The NCAA releases its weekly statistical report every Tuesday and USC Upstate tops the nation with a .985 fielding percentage for the second week in a row, with Lipscomb, UNF and Mercer all ranking in the top 35. Only two current A-Sun institutions have ever finished a season leading the nation in a category. Campbell led in double plays turned in both 2007 and 2008 while Stetson paced Division I in triples and triples per game in 1990. Thanks to dominant starting pitchers, Lipscomb owns the third best ERA at 1.29. USC Upstate places 11th (1.53) and Stetson ranks 16th (1.68).

A-Sun pitchers in Lipscomb’s Whitney Kiihnl, USC Upstate’s Morgan Childers and Stetson’s Amanda Lindsey continue to shine among the nation's top hurlers. Childers tops all pitchers with a 0.62 ERA, while ranking third with 12.5 strikeouts per seven innings and fourth in total strikeouts, 261. The sophomore from Kings Mountain, N.C. ranks second in victories with 20, third with 2.4 hits allowed per seven innings and sixth in shutouts. Childers added to her totals on Tuesday with her seventh shutout, a 12-strikeout, two-hit gem against South Carolina, the Spartans’ first ever against an SEC opponent.

Kiihnl, the A-Sun Softball Pitcher of the Week, tops the nation in the fewest hits allowed per seven innings (2.04), claims second to Childers with a 0.64 ERA, ranks fifth in shutouts (9), eighth in victories (19), 12th in strikeouts per seven innings (10.8) and 13th in strikeouts (201). With Kiihnl and Childers owning the top two ERAs in the nation, the pair of A-Sun aces have a chance to become the first pair of pitchers from the same conference to own the two best ERAs in the nation since 2001 when UCLA’s Amanda Freed paced the country with 0.46 ERA followed closely by Arizona’s Jennie Finch and her 0.54 ERA.

Lindsey claims the No. 17 position with a 1.04 ERA, ranks 10th with 3.45 hits allowed per seven innings, 28th in shutouts with five and 30th in strikeouts with 168.0, 46th in victories (13). One of the better two-way players in the conference, she also ranks in the top 30 in a pair of offensive categories as she places 23rd in walks per game (0.83) and 24th with a .551 on base percentage.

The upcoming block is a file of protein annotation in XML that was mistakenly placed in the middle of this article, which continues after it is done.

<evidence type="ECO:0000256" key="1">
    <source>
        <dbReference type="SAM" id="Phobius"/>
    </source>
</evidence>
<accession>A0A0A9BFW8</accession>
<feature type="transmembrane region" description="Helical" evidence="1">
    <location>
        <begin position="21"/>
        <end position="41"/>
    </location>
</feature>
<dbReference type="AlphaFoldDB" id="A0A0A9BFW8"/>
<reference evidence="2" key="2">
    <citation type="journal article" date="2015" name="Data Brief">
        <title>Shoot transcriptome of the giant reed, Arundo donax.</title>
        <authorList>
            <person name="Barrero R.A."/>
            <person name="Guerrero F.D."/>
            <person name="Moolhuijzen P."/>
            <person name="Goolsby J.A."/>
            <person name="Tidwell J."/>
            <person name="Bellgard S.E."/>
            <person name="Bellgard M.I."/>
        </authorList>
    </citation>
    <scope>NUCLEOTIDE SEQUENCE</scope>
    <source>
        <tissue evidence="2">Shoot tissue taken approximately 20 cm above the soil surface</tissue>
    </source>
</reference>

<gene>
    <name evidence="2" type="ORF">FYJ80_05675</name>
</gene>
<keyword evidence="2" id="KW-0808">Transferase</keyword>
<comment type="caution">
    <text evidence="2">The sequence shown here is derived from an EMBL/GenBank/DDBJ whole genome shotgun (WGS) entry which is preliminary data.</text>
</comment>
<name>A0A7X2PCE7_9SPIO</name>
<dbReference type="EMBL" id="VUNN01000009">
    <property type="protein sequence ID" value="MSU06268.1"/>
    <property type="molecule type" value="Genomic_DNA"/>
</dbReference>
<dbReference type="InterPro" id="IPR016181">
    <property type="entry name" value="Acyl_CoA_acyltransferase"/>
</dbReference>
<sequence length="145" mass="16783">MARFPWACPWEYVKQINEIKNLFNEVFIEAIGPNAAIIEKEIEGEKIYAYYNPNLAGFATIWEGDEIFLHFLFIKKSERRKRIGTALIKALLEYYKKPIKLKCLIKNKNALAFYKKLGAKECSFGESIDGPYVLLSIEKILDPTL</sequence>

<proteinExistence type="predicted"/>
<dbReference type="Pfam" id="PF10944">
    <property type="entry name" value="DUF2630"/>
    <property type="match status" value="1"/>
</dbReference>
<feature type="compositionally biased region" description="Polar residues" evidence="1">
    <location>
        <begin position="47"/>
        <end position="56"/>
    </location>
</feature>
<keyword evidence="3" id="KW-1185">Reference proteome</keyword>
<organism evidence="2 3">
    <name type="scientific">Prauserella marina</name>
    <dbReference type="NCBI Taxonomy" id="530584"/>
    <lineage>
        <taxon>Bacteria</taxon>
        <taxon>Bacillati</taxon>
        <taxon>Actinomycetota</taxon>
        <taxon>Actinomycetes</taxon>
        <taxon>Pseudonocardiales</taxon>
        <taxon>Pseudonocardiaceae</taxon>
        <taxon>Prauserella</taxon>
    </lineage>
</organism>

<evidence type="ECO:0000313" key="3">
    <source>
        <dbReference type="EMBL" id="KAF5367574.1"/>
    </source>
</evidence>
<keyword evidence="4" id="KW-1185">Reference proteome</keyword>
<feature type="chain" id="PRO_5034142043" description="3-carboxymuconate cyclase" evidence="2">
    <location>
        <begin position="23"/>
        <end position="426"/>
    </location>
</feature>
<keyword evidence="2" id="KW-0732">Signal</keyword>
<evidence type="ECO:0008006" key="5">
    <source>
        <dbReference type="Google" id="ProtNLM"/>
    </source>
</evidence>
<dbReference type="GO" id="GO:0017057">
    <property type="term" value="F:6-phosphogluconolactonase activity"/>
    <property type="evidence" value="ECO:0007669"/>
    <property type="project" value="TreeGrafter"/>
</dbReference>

UNF’s Devyn Findley and Mercer’s Jenni Holtz also boast multiple top-20 rankings. Holtz joins Childers in the top 10 in strikeouts with 201 and her strikeouts per seven innings ratio of 10.4 ranks 15th. Findley’s 190 strikeouts enter the week ranking 16th while her six shutouts place 17th. With three saves, ETSU’s Shelby Morris ranks in a tie for 10th. A season ago, Campbell’s Katie Woodcock tied for the national lead with six.

Fans can follow the Atlantic Sun on Twitter and on Facebook. Visit to begin receiving updates on conference news, weekly awards, and from A-Sun championships. Atlantic Sun followers with a Facebook account can become a "fan" of the conference by visiting

The Atlantic Sun Conference is an 11-member league committed to Building Winners for Life. The A-Sun stands for achievement with integrity in both the academic and athletic arenas, with a focus on the balance between the two for our student-athletes. Headquartered in Macon, Ga., the A-Sun boasts six of the top eight media markets in the Southeast. The A-Sun includes a blend of the most prestigious and dynamic private and public institutions in the region: Belmont University, Campbell University, East Tennessee State University, Florida Gulf Coast University, Jacksonville University, Kennesaw State University, Lipscomb University, Mercer University, University of North Florida, University of South Carolina Upstate and Stetson University.